Those unsightly patches of pink or gray spring snow mold on your lawn are not what usually come to mind when the spring thaw indicates it’s time to get rid of our “winter grays” and prepare for spring. However, dealing with this problem early can allow you to get on with enjoying green grass and a colorful landscape as the weather warms. If you have a caring and experienced lawn care service, you can get through this ugly period together and with minimal damage and unsightliness to your yard.
Much of the country was pummeled with snowfall this year, making it hard for spring warmth to evaporate the moisture fast enough. This saturated condition of what was once your beautiful lawn has become a “petri dish” in which those nasty pink and gray snow molds thrive.
With an understanding of what this seasonal mold actually is, it is possible to take preventive steps to keep the problem to a minimum and use appropriate methods of dealing with those specific sections that require more aggressive control.
“What are pink and gray mold?”
While it might seem fun to grow fungi like Portabella or Shitake mushrooms, most people don’t know that snow molds are their kin. Pink snow mold is caused by a fungal pathogen called Microdochium nivale and gray snow mold is caused by Typhula incarnata.
Snow molds develop in spring or fall after cold, wet periods that saturate the soil. Heavy rains in autumn when the temperatures are chilly can cause the spores to spread under the detritus (such as those piles of leaves that collected in the low spots or blew up against the house) and then lie dormant under the winter snow until it melts, giving the perfect cool, moist conditions for growth spurts.
You’ll recognize pink and gray snow molds by their distinctive circular splotches of matted grass. These “spots” can range in size from a few inches to a few feet in diameter. They will be matted in the center and have a “tinge” of pink or gray around the perimeter.
The good news is that they will usually become inactive once the weather turns warm and dry; especially the gray mold, which generally only affects the blades of grass, not crowns. The good news is that there are both preventative and remedial actions you can take.
“Not in my back yard!”
Preventing a bad situation is always easier than remedying one. There are some simple measures you can take to reduce the likelihood that mold will get started in the first place.
- PLANT THE RIGHT KIND OF GRASS: Planting grass that is resistant to snow molds is the best chance at predicting a healthy outcome for your lawn after winter’s snowfall. The “right” type for your particular soil and uses can best be determined by your lawn care professional, who will be familiar with your specific needs, location, and sun exposure.
- AVOID OVER FERTILIZATION: Nitrogen promotes green growth, so your grass blades will grow thick and your lawn will be lush. But too much nitrogen, especially in the fall, can create the moist condition that allows the snow mold to thrive.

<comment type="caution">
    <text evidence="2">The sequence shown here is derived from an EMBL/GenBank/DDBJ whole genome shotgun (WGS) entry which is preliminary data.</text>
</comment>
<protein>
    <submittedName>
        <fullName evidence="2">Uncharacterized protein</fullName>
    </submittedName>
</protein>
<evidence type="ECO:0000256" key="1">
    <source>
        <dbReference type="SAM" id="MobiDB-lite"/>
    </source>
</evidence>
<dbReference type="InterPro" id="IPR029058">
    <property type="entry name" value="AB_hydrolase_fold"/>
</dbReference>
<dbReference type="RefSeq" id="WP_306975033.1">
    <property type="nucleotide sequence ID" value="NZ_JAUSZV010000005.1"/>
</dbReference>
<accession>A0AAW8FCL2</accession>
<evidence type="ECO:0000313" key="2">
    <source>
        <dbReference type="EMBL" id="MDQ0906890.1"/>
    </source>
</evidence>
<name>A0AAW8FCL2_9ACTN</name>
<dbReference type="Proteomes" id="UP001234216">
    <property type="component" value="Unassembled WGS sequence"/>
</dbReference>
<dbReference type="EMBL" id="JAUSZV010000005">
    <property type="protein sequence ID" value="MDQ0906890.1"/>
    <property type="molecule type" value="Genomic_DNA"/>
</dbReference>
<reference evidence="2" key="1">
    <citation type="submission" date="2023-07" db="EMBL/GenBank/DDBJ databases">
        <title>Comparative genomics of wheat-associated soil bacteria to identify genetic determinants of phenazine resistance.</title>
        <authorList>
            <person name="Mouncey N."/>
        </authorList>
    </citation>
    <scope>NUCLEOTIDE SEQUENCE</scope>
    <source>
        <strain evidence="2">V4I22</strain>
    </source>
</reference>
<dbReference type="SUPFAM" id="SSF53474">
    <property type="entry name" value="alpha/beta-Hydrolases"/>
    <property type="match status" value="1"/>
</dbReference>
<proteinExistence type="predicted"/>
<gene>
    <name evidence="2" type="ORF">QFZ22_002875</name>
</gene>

- MOW FREQUENTLY ENOUGH: Mowing on an appropriate schedule and at the proper height will allow air circulation that inhibits mold growth.
- FILL IN THE LOW SPOTS: The water will drain from higher elevations and pool in the low spots, taking debris and mold spores to their optimal condition to reproduce.
- REMOVE SNOW ASAP: Get the snow off your lawn as quickly as possible so the ground doesn’t sit wet and cold underneath it.
- DON’T SPREAD IT: The mold spores can be transferred on gardening tools or on your shoes, so simply take care not to walk on those nasty patches and clean off any shovels, rakes, or other tools that touch the diseased spots so as to avoid spreading it to uninfected areas.
Your lawn care professional is the best specialist to help you maintain this preventative routine.
“Get this weird gunk outta here!”
If you want a “Hank Hill” kind of lush lawn in early spring and aren’t willing to wait for the ugly discolored patches to retreat on their own, there are remedial solutions your lawn care professional can identify to eradicate the mold in tough areas.
One method is to rake the affected areas so that the matted center is removed and air and sunlight can get into the crown. Once the moisture level is stabilized, the affected areas can be replanted or reseeded.
Less is more when it comes to harsh chemicals, and there are simply too many factors involved for the novice to know the best safety practices and precise doses of these powerful substances. To get rid of molds, a fungicide combination of a systemic (absorbed throughout the “plant”) and contact (which coats the leaves, or in this case, blades of grass) controls is the best combination for the best results.
These fungicides can have a detrimental effect on the environment, especially near aquatic areas such as ponds and streams, and MUST be applied according to state law. Also, these simple fungal organisms can rapidly adapt, making subsequent applications less and less effective. To that end, our recommendation is to hire a knowledgeable lawn care service that understands the proper legal and safe use of chemicals around you, your pets, and your lawn. Leave the “eradicator/terminator” type duties to the people with the latest knowledge and safest equipment. Use your own precious time and energy to plant a new tree rather than tackle the nasty jobs.
Pink and Grey Snow Mold | Green Bay, WI | 920.434.7918